I’ve always looked at the parable of the Prodigal Son and asked myself if I was the prideful older brother or the ungrateful younger son, but always overlooked the one line that has been defining my struggle all along. The younger son comes to the end of his rope, the end of his self-reliance and remembers how good it is to be in His Father’s house. He finally returns home and tells his Father, please just take me back as a hired hand.
I’ve been learning lately that it is hard for me to simply accept my son-ship or more accurately, “daughter-ship” in Christ. In fact, it’s hard for me to accept that I am accepted without doing anything. I’ve talked before about being a Martha and not a Mary. I find my place in the cooking, cleaning, and serving, because anyone can sit at someone’s feet. I have to be special, right?
I just finished watching a TV Series and all of the girls have no job, no responsibilities, and no obligations. Instead, they are just high status socialites due to their last name. People watch them and follow them and they attend important events and spend ridiculous amounts of money because it’s what their family does. I tried to imagine myself in this situation and my very first thought was, “How in the world do they just live their lives as daughters and never have any meaning, significance, or contribution of their own?!?! I could never just be a socialite because my last name is Waldorf.” But then I realized that, in Christ, that’s exactly what my position is.
I haven’t achieved any status on my own. In fact, I did the very opposite.
I think I could write a book on all the things I get out of order, and if there were a form of Christian dyslexia, I think it would be named after me. I focus so much on what there is to be done for God and all the ways I can serve and impact that I lose sight of the “chief purpose of man, to glorify God and enjoy Him forever.”
But the sad and hard deception, is that it’s easier to serve than it is to be known. And I think that’s what Jesus meant when He looked at Mary and told her she had chosen the better portion. Because to sit still for one second and stop working, stop achieving, stop striving, and stop faking and just be known in our vulnerability, imperfection, insignificance and frailty is terrifying. So I keep going back in the kitchen and seeing if anyone wants refills.
But the truth is, we were created for connectedness to our Father and He longs to know us. The very first essence of humanity was the words of our Creator and the next, His breath. Yet, we are terrified of who were created to be at our very core- connected to our Father.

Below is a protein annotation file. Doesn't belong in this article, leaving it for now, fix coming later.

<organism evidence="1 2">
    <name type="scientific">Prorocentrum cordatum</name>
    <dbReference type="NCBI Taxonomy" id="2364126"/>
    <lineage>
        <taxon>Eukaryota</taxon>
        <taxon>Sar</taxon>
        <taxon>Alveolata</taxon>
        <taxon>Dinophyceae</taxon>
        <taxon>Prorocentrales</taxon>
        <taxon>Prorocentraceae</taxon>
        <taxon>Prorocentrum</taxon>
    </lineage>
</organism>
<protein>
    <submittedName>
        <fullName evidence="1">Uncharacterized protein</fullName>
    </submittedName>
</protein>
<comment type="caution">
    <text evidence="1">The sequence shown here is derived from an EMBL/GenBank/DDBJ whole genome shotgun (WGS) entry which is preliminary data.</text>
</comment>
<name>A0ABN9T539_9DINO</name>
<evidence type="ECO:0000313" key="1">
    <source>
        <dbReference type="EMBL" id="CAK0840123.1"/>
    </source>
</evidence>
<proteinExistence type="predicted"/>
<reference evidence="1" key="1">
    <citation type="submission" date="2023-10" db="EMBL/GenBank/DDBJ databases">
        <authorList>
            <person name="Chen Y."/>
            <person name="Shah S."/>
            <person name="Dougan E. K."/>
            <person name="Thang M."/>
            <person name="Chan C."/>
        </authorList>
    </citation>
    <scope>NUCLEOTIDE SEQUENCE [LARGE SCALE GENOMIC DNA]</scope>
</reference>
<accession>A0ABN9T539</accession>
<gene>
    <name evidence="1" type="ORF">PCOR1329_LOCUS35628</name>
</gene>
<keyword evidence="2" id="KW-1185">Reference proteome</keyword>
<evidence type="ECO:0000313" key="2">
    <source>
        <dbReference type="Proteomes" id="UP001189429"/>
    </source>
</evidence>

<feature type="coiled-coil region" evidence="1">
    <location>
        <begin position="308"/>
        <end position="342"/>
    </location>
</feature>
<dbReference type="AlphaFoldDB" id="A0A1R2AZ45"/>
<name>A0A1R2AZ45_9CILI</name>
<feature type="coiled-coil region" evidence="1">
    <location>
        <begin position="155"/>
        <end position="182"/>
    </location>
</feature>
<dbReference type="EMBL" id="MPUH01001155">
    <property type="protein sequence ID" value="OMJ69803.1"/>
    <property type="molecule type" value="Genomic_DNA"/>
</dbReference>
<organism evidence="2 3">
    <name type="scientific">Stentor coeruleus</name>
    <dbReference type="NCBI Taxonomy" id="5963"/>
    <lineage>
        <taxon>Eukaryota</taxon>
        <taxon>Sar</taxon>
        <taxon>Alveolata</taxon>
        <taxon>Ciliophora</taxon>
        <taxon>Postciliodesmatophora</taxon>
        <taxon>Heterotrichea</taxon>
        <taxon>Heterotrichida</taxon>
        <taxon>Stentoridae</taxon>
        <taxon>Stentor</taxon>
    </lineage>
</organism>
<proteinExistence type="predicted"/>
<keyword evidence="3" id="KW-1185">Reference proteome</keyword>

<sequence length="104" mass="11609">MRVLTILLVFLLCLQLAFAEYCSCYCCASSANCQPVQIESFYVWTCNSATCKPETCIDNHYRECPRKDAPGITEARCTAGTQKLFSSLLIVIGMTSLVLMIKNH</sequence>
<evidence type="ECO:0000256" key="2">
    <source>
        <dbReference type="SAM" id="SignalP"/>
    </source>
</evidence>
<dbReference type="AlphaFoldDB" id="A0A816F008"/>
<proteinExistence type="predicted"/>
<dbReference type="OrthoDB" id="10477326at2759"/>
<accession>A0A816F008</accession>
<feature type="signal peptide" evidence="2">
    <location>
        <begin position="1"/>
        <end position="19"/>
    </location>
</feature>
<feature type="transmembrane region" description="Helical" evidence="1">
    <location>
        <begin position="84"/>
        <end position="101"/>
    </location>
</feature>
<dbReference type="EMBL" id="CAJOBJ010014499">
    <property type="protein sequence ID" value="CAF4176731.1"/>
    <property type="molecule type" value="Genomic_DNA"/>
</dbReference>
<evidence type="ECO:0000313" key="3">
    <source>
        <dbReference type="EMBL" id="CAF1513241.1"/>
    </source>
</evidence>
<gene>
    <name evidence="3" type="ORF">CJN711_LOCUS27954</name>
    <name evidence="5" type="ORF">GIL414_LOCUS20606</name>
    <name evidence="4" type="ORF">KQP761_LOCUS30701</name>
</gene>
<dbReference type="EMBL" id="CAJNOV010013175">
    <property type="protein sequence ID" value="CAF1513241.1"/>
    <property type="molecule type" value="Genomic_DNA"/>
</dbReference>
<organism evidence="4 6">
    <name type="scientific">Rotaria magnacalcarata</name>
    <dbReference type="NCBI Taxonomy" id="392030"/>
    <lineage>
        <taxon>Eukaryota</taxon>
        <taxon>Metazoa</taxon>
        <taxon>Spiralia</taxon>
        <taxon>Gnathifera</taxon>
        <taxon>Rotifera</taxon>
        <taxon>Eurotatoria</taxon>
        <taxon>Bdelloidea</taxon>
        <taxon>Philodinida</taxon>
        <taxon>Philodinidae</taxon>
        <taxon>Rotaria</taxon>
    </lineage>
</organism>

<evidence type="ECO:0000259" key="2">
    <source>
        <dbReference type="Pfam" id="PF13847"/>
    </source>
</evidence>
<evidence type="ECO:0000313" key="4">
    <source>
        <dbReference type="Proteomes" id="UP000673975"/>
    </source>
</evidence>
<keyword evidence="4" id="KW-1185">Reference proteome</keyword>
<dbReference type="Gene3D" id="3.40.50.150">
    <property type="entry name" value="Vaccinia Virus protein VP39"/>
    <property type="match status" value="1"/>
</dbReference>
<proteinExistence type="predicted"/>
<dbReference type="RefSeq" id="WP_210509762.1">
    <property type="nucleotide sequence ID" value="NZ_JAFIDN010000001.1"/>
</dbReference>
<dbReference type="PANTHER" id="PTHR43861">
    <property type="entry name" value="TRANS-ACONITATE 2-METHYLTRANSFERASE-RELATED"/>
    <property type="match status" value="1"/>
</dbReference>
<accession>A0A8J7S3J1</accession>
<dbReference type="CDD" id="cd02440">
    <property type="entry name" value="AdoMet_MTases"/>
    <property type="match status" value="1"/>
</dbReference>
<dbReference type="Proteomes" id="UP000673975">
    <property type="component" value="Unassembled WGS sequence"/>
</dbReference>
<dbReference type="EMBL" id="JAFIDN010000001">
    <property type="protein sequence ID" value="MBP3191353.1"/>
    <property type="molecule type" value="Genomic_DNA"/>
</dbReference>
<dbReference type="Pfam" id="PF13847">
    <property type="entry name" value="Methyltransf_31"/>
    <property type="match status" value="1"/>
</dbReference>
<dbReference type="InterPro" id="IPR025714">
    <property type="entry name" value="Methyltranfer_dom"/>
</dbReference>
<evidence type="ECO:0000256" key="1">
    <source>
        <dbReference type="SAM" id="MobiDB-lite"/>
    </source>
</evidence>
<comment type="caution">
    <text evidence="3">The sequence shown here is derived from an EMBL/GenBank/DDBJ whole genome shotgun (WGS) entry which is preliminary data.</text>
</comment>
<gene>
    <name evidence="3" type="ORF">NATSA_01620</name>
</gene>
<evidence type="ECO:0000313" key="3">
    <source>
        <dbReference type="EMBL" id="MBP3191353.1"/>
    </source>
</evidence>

And because we are afraid to allow our Father to know us, we are afraid to let others know us. Louie Giglio says that, “The degree to which we are able to receive what God has given and is giving us, is the number one shaper of our ability to have fulfilling and meaningful relationships with ourselves and others.”
We see the prodigal son walking in the same tension. At the end of His rope, He thinks to himself how sad the life he has created for himself is. He is ashamed of his immaturity and thinks he is no longer worthy for his Father to call him son. So, he returns and pleads to be a hired hand in his Father’s house. And the beauty of our Savior and Redeemer is that He does above and beyond what we could ever ask or imagine. He greets Him with open arms, puts a ring on His finger (redeclaring that he is His own) and welcomes him home with a huge party.
And we are afraid of being known and having meaningful relationships, because we haven’t yet allowed ourselves to fully receive the depth and grandeur of the love our Father has lavished upon us.
And I just wonder, if the prodigal son had first understood the love of His father how the story would have been different?
The love of our Father is extravagant. We are significant and we are enough just by being His daughter or His Son. And yes, we are called to serve and to care for others, but that is not in our own independence- just ask the son who was craving pig’s food- GROSS! Instead, we are called to love and serve as a result of knowing our Father so deeply that we image Him to those around us. We are not called and quickly mobilized to go and do. Instead, we are called to first come and know.